Call us: +44(0) 1291 627120info@psa-training.co.uk

Posts on Jan 1970

MBTA ‘Management by Talking About…’

Graphic_02For the first blog of the New Year I’d like to reinvigorate an old idea. MBWA (Management by Walking Around) is rather taken for granted these days, as is often the case when a good idea becomes cliché. So to reinvigorate the importance of talking with your staff, I’d like to introduce MBTA, ‘Management by Talking About…’. Given that time is precious the emphasis here is on purposeful conversation and I want to offer four valuable conversations to have with your staff, rather than just chatting about the weekend football scores or last night’s TV.
 
When it comes to the importance of purposeful conversation I think Colonel Zinoviev Konstantin Provalov summed it very well. While commanding the Soviet Union’s 383rd ‘Miners’ Rifle Division at the beginning of the Second World War, he believed that:
 
‘Authority is gained through the sum of daily conversations. One has to speak to soldiers. A soldier must know his task and understand it. Authority isn’t cheap; it is hard won. Everyone wants to live – including heroes. But knowing that soldiers trust me, I know they will fulfil all my orders and risk their lives.’
 
Not a household name in Europe and America I admit, but he was awarded “Hero of the Soviet Union” in the early battles of 1941 and the quote has remained with me ever since I first read it, and was brought to mind recently while reading Richard Sennett’s’ excellent book ‘Together’. Sennett writes about ‘earned authority’ as one side of a ‘social triangle’ (the other sides being trust and cooperation), which he identifies as the key ingredient in successful organisations and communities.
 
Sennett takes authority to be power endowed with legitimacy, with legitimacy defined as voluntary obedience. In war this means that soldiers will follow orders to fight knowing that it may lead to their death. This is an extreme example, and in civil society legitimacy is better framed in terms of laws people obey just because they seem right. In organisations, therefore, the leadership test for legitimacy, and thereby authority, is: will your subordinates obey you even though they might get away with disobeying?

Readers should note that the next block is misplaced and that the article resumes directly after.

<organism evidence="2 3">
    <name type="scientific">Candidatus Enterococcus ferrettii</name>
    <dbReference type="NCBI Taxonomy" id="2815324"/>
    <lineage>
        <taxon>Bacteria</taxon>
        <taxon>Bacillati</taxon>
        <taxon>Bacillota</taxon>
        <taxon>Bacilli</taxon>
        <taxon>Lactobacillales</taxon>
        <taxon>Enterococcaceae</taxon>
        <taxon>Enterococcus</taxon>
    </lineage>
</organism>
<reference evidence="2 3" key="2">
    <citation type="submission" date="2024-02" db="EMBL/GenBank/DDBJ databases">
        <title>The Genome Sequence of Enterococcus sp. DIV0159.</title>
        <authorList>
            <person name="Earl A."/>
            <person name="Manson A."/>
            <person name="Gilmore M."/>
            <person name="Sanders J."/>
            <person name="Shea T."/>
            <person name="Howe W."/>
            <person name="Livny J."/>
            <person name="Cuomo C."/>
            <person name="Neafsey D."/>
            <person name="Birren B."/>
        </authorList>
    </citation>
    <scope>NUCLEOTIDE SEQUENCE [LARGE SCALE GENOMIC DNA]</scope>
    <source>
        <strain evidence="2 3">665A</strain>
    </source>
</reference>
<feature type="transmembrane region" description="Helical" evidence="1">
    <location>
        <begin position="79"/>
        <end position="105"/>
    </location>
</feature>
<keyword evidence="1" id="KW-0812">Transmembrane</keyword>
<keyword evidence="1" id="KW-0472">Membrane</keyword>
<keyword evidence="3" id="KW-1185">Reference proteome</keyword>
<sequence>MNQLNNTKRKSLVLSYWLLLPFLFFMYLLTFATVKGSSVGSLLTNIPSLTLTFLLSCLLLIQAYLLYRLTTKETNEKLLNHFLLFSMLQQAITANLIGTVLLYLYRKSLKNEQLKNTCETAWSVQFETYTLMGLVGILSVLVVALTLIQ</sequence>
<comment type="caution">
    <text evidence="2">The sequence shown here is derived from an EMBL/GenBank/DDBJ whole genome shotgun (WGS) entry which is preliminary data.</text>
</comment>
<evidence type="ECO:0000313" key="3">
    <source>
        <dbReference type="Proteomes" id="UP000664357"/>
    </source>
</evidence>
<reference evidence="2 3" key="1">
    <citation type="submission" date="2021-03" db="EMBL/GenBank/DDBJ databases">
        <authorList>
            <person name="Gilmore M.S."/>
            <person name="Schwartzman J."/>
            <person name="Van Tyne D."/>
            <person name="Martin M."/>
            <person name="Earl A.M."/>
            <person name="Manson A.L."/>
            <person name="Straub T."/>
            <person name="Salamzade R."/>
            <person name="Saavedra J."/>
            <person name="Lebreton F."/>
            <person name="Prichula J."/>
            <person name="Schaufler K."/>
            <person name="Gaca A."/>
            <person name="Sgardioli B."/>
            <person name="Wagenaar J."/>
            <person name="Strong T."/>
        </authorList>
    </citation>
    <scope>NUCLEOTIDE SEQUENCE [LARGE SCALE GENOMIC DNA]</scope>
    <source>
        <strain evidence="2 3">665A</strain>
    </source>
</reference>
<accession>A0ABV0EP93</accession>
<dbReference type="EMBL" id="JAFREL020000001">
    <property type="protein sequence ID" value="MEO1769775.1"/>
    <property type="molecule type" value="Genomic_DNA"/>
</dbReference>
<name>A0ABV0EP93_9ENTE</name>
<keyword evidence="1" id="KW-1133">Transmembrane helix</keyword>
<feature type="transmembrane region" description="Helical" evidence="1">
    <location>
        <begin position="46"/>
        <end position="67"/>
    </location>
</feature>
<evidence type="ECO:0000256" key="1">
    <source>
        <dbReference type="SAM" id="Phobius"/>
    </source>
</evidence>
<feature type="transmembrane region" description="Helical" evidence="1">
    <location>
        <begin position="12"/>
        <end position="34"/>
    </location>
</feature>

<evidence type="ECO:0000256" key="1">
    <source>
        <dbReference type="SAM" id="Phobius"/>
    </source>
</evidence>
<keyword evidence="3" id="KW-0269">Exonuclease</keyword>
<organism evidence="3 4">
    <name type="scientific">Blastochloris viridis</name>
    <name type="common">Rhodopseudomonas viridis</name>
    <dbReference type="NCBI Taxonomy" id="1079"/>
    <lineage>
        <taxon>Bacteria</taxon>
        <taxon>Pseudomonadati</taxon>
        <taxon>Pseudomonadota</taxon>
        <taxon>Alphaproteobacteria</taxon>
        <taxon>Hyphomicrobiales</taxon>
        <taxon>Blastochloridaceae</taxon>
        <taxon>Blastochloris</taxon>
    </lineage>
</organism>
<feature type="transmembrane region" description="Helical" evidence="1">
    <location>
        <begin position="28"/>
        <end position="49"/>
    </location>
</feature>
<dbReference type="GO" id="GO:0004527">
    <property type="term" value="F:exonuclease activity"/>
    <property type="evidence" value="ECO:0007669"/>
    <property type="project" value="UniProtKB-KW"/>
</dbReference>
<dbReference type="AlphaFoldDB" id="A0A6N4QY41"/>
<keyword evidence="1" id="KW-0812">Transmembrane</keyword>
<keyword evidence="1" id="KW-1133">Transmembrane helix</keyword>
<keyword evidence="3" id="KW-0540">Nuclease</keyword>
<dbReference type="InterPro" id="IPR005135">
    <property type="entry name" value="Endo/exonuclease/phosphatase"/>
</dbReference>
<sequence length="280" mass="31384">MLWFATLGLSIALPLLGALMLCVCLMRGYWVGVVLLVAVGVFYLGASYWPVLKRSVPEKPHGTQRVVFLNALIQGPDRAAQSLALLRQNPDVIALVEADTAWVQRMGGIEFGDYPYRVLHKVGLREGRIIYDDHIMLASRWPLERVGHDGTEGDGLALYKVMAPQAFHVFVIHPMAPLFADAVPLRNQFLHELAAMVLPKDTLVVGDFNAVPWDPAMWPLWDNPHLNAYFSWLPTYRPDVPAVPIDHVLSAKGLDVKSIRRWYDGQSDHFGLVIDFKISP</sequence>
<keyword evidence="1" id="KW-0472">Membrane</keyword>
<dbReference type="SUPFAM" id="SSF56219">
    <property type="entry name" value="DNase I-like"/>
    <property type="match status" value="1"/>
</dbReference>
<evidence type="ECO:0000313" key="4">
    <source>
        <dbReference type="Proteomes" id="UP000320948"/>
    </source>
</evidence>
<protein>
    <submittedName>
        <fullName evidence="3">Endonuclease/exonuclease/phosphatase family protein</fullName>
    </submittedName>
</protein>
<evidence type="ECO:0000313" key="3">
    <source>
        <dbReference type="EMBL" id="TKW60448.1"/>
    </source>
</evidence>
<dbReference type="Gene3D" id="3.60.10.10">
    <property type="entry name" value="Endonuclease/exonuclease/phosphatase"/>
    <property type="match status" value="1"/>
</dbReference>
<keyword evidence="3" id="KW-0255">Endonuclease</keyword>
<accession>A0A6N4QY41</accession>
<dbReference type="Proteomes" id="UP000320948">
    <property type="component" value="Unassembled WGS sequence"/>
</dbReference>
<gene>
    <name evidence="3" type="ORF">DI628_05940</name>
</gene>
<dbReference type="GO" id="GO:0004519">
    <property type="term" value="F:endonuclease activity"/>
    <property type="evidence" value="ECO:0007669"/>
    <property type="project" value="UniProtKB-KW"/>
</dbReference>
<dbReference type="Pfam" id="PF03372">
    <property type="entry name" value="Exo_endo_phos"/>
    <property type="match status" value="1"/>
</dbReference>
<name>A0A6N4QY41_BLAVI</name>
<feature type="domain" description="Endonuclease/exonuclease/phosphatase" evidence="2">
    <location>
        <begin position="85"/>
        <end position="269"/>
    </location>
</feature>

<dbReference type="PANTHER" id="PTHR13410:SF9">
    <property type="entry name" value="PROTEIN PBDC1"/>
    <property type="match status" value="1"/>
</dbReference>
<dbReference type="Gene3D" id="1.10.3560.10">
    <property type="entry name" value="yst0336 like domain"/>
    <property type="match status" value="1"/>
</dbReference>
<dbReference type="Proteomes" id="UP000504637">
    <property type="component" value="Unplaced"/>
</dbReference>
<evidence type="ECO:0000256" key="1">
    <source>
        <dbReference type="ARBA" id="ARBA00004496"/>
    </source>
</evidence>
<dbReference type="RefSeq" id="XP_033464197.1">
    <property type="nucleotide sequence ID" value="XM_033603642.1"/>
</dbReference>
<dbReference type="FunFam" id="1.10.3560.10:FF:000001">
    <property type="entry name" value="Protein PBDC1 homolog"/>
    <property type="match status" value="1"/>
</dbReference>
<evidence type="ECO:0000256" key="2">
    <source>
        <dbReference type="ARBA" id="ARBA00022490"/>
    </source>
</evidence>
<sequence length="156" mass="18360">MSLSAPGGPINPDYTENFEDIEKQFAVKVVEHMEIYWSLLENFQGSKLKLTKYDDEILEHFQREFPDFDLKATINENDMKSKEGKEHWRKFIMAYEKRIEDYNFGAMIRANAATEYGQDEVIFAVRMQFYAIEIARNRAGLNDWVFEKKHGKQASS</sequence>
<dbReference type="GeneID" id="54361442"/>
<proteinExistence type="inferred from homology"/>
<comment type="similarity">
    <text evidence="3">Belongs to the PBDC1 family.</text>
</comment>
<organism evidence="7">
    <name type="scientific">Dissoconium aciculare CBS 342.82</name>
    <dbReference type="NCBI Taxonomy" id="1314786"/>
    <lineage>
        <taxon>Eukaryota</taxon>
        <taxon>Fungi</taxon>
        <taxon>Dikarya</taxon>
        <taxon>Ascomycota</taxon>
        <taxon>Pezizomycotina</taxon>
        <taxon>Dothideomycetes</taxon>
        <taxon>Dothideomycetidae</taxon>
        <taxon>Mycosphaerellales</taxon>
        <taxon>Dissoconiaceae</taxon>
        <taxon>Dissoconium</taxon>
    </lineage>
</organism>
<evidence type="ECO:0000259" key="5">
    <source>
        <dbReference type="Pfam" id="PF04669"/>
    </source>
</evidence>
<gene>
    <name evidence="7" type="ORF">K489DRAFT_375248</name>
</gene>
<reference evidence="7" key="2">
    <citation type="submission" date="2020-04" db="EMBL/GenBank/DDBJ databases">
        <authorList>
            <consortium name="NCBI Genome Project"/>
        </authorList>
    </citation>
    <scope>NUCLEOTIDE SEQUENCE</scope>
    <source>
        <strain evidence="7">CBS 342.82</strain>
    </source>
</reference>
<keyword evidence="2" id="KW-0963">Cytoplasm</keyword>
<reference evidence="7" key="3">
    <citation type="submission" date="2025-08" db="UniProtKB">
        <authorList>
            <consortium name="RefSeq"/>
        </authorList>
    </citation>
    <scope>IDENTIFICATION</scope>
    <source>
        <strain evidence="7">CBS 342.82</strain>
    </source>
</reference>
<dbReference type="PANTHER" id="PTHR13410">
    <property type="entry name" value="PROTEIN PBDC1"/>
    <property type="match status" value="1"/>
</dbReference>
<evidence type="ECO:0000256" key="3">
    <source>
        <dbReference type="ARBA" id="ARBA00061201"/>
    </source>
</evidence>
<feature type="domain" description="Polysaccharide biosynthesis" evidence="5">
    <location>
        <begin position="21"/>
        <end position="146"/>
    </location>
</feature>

Like Provalov, Sennett argues that how a leader earns that legitimacy usually has more to do with small behaviours and exchanges than with any formal right or entitlement to rule. Earned authority concerns more than formal position or technical competence, it involves open dialogue with subordinates rather than rigid dictation to them. In other words, for authority to be legitimate, people who are asked to obey have to feel like they have a voice, that if they speak up, they will be heard. So how should you encourage them to speak up, what should you talk about? Here are a four suggestions for purposeful conversations.
 

  1. Ask employees for their feedback. Most companies ask customers for feedback about their products and services, but only a handful ask their employees the same questions. This is a missed opportunity. So in addition to asking your customers questions like “Was your problem solved?” and “Are we easy to work with?” ask your employees “Did you solve the problem?” and “Was it easy to access the tools and resources you needed to do it?”

 

  1. Make delegation easier – use conversations to establish trust. Delegating tasks to employees and then trusting them to make decisions for themselves can be difficult. It is easier to delegate to those you trust. You can build that trust by having conversations with your employees, observing them doing their daily jobs, and providing feedback. That way, when it comes time to delegate a task, you’ll better understand your employees’ strengths and weaknesses and know who is ready to take on more responsibility and who needs more experience or coaching.

 

  1. Make People on Your Team Feel Like They Belong. It is well known that fostering a sense of belonging helps reduce stress levels, and consequently improves physical health, emotional well-being, and performance. So build that sense of belonging by soliciting people’s input. Ask their opinion, and follow up with questions so they truly felt heard. Tell stories to show your own vulnerability and share your mistakes and successes. This will also help you connect emotionally.

 

  1. Determine whether a direct report is ready to be a manager? Measure their potential by gauging their interest in managing. Ask them what they believe management entails and what their approach would be in situations you are facing or have faced. Inquire about any experience they’ve had outside of work that could provide useful preparation. Have they been in charge of an athletic team or a group of volunteers? Seek out the opinions of their co-workers, who will have a unique perspective on whether the person is up to the task.

 
It may also be worth considering how widespread such conversations are in your organisation. How might other leaders do a better job of managing by having purposeful conversations? Why not have a wander around and find out.

Read More